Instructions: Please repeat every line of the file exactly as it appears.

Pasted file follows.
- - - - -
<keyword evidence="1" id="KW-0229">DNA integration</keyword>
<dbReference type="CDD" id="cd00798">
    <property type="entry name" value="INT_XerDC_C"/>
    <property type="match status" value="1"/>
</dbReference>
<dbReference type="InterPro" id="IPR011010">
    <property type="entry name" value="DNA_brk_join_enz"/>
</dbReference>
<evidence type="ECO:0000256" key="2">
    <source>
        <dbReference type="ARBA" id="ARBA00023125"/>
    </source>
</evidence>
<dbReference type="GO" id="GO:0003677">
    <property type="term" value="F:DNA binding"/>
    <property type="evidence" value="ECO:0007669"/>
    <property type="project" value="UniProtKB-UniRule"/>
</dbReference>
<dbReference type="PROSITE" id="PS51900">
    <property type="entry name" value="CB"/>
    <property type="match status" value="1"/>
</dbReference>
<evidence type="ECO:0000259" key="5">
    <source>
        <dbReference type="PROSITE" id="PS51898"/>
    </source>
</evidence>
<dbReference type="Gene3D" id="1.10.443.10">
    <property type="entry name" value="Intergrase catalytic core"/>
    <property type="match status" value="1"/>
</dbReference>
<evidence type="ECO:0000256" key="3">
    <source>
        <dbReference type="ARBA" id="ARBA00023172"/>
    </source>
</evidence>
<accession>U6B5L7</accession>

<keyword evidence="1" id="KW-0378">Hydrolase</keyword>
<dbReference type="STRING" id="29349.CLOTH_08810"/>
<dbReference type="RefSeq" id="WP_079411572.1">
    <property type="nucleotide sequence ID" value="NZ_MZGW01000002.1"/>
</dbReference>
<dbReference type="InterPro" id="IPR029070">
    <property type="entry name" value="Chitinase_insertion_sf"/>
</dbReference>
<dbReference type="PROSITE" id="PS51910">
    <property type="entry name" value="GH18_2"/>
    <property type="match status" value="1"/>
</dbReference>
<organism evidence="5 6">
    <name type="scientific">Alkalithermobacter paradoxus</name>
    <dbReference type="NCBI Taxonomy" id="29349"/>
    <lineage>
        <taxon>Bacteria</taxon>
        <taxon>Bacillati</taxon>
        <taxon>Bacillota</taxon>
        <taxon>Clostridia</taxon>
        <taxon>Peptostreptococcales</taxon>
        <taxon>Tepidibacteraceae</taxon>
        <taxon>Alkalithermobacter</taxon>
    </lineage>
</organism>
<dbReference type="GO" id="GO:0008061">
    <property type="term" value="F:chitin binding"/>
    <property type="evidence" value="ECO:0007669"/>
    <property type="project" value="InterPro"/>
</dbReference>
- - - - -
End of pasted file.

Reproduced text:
<keyword evidence="1" id="KW-0229">DNA integration</keyword>
<dbReference type="CDD" id="cd00798">
    <property type="entry name" value="INT_XerDC_C"/>
    <property type="match status" value="1"/>
</dbReference>
<dbReference type="InterPro" id="IPR011010">
    <property type="entry name" value="DNA_brk_join_enz"/>
</dbReference>
<evidence type="ECO:0000256" key="2">
    <source>
        <dbReference type="ARBA" id="ARBA00023125"/>
    </source>
</evidence>
<dbReference type="GO" id="GO:0003677">
    <property type="term" value="F:DNA binding"/>
    <property type="evidence" value="ECO:0007669"/>
    <property type="project" value="UniProtKB-UniRule"/>
</dbReference>
<dbReference type="PROSITE" id="PS51900">
    <property type="entry name" value="CB"/>
    <property type="match status" value="1"/>
</dbReference>
<evidence type="ECO:0000259" key="5">
    <source>
        <dbReference type="PROSITE" id="PS51898"/>
    </source>
</evidence>
<dbReference type="Gene3D" id="1.10.443.10">
    <property type="entry name" value="Intergrase catalytic core"/>
    <property type="match status" value="1"/>
</dbReference>
<evidence type="ECO:0000256" key="3">
    <source>
        <dbReference type="ARBA" id="ARBA00023172"/>
    </source>
</evidence>
<accession>U6B5L7</accession>

<keyword evidence="1" id="KW-0378">Hydrolase</keyword>
<dbReference type="STRING" id="29349.CLOTH_08810"/>
<dbReference type="RefSeq" id="WP_079411572.1">
    <property type="nucleotide sequence ID" value="NZ_MZGW01000002.1"/>
</dbReference>
<dbReference type="InterPro" id="IPR029070">
    <property type="entry name" value="Chitinase_insertion_sf"/>
</dbReference>
<dbReference type="PROSITE" id="PS51910">
    <property type="entry name" value="GH18_2"/>
    <property type="match status" value="1"/>
</dbReference>
<organism evidence="5 6">
    <name type="scientific">Alkalithermobacter paradoxus</name>
    <dbReference type="NCBI Taxonomy" id="29349"/>
    <lineage>
        <taxon>Bacteria</taxon>
        <taxon>Bacillati</taxon>
        <taxon>Bacillota</taxon>
        <taxon>Clostridia</taxon>
        <taxon>Peptostreptococcales</taxon>
        <taxon>Tepidibacteraceae</taxon>
        <taxon>Alkalithermobacter</taxon>
    </lineage>
</organism>
<dbReference type="GO" id="GO:0008061">
    <property type="term" value="F:chitin binding"/>
    <property type="evidence" value="ECO:0007669"/>
    <property type="project" value="InterPro"/>
</dbReference>